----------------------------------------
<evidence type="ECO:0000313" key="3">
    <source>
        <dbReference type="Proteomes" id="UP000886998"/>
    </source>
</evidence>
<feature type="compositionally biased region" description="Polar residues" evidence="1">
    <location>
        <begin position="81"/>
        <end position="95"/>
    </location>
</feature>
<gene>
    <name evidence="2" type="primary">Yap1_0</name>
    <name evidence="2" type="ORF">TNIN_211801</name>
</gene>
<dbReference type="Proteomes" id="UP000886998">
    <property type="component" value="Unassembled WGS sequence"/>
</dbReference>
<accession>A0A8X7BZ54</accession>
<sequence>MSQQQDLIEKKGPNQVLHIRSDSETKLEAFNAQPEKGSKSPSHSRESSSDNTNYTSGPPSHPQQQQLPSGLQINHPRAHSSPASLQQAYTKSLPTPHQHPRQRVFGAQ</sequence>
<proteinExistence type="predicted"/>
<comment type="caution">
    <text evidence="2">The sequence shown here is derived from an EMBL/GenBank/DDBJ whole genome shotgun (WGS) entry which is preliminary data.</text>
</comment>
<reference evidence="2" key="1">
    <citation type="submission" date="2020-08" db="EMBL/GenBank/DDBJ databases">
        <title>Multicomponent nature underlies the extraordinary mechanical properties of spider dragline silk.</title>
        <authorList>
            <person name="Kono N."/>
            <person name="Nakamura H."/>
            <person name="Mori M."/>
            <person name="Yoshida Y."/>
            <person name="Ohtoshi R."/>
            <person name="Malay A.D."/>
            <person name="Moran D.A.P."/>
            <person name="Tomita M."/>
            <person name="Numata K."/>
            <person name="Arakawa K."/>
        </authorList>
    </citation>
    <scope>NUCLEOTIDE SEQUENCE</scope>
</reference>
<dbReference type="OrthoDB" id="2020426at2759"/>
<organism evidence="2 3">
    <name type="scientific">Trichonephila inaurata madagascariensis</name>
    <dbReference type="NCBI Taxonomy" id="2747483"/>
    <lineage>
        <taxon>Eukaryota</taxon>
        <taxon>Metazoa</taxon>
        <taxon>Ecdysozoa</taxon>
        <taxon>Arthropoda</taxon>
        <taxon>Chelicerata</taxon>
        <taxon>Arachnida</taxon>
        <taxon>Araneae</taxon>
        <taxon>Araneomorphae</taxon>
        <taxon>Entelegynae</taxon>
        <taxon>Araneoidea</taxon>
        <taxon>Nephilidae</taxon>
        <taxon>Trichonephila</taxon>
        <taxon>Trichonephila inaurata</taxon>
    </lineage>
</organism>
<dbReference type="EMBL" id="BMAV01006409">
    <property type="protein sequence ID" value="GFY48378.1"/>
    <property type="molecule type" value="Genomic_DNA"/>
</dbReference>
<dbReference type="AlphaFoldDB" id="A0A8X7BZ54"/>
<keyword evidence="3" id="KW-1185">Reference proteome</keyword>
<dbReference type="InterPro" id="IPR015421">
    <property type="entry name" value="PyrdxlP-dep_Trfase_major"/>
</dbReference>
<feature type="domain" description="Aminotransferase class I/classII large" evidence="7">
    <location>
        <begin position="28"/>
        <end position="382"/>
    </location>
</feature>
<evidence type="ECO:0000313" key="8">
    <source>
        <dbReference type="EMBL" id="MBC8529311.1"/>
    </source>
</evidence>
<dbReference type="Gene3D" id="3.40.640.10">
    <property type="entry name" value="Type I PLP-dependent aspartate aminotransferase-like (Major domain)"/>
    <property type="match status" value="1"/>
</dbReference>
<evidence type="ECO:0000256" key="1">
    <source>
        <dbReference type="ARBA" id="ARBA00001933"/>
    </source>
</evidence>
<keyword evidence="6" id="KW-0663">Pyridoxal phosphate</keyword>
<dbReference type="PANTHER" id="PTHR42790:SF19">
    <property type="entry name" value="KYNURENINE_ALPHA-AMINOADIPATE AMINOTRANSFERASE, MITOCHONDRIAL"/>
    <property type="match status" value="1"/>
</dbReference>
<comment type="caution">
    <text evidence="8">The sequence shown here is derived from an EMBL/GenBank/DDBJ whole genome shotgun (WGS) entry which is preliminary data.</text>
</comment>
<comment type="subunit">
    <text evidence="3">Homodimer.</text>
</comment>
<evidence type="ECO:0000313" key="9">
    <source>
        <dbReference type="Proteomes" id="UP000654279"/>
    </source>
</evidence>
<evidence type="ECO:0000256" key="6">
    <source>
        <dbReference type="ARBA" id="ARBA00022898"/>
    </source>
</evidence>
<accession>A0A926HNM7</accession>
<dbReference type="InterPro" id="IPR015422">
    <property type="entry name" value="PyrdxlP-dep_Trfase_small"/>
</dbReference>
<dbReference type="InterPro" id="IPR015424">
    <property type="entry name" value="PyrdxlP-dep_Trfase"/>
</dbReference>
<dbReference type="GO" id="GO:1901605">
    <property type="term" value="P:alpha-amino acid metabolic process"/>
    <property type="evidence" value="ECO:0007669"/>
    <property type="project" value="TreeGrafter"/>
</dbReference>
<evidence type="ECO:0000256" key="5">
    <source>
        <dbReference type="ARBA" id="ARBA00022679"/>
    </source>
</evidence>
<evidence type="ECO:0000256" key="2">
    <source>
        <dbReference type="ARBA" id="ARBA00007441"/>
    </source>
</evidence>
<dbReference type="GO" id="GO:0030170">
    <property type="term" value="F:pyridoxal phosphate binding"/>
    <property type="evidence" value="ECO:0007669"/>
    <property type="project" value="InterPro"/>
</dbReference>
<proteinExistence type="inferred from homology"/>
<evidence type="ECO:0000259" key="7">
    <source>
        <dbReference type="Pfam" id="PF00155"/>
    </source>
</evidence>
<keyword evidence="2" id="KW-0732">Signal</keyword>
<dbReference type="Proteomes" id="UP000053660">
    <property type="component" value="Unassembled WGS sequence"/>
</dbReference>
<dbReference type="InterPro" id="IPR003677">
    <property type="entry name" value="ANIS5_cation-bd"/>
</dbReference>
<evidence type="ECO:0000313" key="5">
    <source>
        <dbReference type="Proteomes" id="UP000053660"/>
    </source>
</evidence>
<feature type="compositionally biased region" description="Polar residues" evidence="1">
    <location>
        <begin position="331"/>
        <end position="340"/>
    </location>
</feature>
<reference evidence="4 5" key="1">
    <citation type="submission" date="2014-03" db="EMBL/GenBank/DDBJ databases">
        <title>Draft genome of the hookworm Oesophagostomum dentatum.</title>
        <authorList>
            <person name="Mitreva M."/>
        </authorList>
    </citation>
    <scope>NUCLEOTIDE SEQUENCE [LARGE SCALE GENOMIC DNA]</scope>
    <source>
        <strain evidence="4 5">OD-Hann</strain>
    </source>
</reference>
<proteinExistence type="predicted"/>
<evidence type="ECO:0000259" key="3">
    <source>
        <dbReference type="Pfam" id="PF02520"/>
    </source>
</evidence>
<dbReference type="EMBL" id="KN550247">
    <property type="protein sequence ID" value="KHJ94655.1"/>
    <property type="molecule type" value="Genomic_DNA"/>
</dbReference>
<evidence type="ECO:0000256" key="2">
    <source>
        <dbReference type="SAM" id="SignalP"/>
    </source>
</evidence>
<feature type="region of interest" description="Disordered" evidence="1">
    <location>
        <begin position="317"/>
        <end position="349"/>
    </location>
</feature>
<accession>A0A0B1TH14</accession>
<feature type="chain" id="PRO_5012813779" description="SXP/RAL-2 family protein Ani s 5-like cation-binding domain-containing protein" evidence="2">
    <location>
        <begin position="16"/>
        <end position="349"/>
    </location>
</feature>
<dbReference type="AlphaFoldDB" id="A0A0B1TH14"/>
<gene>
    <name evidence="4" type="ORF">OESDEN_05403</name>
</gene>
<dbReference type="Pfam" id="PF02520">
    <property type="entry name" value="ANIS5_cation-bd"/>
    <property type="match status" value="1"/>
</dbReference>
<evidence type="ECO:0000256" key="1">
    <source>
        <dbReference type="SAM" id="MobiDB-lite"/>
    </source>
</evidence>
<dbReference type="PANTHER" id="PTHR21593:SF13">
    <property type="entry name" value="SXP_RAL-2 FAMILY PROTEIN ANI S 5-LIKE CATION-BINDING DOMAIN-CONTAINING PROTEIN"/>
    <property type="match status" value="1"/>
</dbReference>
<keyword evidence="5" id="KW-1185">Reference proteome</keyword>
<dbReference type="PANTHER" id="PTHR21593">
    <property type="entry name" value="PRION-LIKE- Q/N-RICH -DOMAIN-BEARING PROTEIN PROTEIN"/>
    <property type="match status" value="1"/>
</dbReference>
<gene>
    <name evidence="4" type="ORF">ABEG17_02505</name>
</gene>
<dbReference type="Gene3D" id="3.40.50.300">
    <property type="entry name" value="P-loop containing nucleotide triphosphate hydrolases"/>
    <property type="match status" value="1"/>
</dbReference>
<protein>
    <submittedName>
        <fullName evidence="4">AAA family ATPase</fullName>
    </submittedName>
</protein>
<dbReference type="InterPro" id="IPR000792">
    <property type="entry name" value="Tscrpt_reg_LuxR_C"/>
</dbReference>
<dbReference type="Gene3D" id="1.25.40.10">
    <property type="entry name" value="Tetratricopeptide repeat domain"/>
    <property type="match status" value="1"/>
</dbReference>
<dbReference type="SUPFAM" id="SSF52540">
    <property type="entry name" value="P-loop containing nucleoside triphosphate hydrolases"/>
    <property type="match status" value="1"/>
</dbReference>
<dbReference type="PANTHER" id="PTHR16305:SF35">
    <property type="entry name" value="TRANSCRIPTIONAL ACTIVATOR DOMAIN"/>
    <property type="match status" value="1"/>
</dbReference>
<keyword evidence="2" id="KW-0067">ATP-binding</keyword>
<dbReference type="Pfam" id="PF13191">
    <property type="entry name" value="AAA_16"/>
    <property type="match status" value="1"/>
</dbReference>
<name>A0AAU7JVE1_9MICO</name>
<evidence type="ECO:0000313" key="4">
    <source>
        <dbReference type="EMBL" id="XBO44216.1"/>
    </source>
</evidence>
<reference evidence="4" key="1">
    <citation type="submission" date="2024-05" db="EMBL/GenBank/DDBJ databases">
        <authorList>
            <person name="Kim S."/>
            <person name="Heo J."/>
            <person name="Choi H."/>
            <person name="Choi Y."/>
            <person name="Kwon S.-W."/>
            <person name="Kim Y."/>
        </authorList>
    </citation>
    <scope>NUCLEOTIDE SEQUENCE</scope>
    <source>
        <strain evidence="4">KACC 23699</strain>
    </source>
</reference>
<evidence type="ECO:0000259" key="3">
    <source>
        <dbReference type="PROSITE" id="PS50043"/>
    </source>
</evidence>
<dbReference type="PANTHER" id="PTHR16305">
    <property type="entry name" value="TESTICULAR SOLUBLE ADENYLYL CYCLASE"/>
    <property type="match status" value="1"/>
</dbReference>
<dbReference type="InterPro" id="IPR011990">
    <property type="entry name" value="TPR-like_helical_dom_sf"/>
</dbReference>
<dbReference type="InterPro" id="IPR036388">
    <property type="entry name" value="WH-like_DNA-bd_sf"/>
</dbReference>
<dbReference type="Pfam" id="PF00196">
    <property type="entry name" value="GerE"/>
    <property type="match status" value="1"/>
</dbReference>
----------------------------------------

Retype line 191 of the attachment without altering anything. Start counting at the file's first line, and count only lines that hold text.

<feature type="region of interest" description="Disordered" evidence="1">